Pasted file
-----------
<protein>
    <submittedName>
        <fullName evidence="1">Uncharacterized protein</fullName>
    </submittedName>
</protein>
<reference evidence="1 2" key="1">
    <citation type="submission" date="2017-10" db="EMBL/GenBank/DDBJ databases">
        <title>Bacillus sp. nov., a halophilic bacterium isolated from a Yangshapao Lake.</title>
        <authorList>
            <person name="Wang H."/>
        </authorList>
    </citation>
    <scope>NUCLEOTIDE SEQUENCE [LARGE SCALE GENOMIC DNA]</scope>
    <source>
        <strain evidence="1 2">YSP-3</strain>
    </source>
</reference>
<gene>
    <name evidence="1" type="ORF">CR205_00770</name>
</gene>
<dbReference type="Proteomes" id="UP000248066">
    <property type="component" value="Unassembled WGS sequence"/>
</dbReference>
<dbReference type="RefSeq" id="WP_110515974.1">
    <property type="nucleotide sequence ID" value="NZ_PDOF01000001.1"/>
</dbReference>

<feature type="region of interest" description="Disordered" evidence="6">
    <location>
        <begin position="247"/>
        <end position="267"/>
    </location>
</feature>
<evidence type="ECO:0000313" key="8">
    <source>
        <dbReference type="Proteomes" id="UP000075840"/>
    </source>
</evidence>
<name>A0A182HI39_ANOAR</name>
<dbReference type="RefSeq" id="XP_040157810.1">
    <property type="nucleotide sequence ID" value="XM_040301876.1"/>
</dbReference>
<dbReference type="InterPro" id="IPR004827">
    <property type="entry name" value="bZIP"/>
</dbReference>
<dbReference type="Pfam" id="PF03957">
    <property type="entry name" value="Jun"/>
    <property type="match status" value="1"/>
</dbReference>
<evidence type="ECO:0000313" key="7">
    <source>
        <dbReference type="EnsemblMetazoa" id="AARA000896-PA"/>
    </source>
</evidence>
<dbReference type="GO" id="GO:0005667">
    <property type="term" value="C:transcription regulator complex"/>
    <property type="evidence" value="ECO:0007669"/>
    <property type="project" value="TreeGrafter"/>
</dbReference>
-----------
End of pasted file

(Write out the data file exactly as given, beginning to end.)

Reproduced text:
<protein>
    <submittedName>
        <fullName evidence="1">Uncharacterized protein</fullName>
    </submittedName>
</protein>
<reference evidence="1 2" key="1">
    <citation type="submission" date="2017-10" db="EMBL/GenBank/DDBJ databases">
        <title>Bacillus sp. nov., a halophilic bacterium isolated from a Yangshapao Lake.</title>
        <authorList>
            <person name="Wang H."/>
        </authorList>
    </citation>
    <scope>NUCLEOTIDE SEQUENCE [LARGE SCALE GENOMIC DNA]</scope>
    <source>
        <strain evidence="1 2">YSP-3</strain>
    </source>
</reference>
<gene>
    <name evidence="1" type="ORF">CR205_00770</name>
</gene>
<dbReference type="Proteomes" id="UP000248066">
    <property type="component" value="Unassembled WGS sequence"/>
</dbReference>
<dbReference type="RefSeq" id="WP_110515974.1">
    <property type="nucleotide sequence ID" value="NZ_PDOF01000001.1"/>
</dbReference>

<feature type="region of interest" description="Disordered" evidence="6">
    <location>
        <begin position="247"/>
        <end position="267"/>
    </location>
</feature>
<evidence type="ECO:0000313" key="8">
    <source>
        <dbReference type="Proteomes" id="UP000075840"/>
    </source>
</evidence>
<name>A0A182HI39_ANOAR</name>
<dbReference type="RefSeq" id="XP_040157810.1">
    <property type="nucleotide sequence ID" value="XM_040301876.1"/>
</dbReference>
<dbReference type="InterPro" id="IPR004827">
    <property type="entry name" value="bZIP"/>
</dbReference>
<dbReference type="Pfam" id="PF03957">
    <property type="entry name" value="Jun"/>
    <property type="match status" value="1"/>
</dbReference>
<evidence type="ECO:0000313" key="7">
    <source>
        <dbReference type="EnsemblMetazoa" id="AARA000896-PA"/>
    </source>
</evidence>
<dbReference type="GO" id="GO:0005667">
    <property type="term" value="C:transcription regulator complex"/>
    <property type="evidence" value="ECO:0007669"/>
    <property type="project" value="TreeGrafter"/>
</dbReference>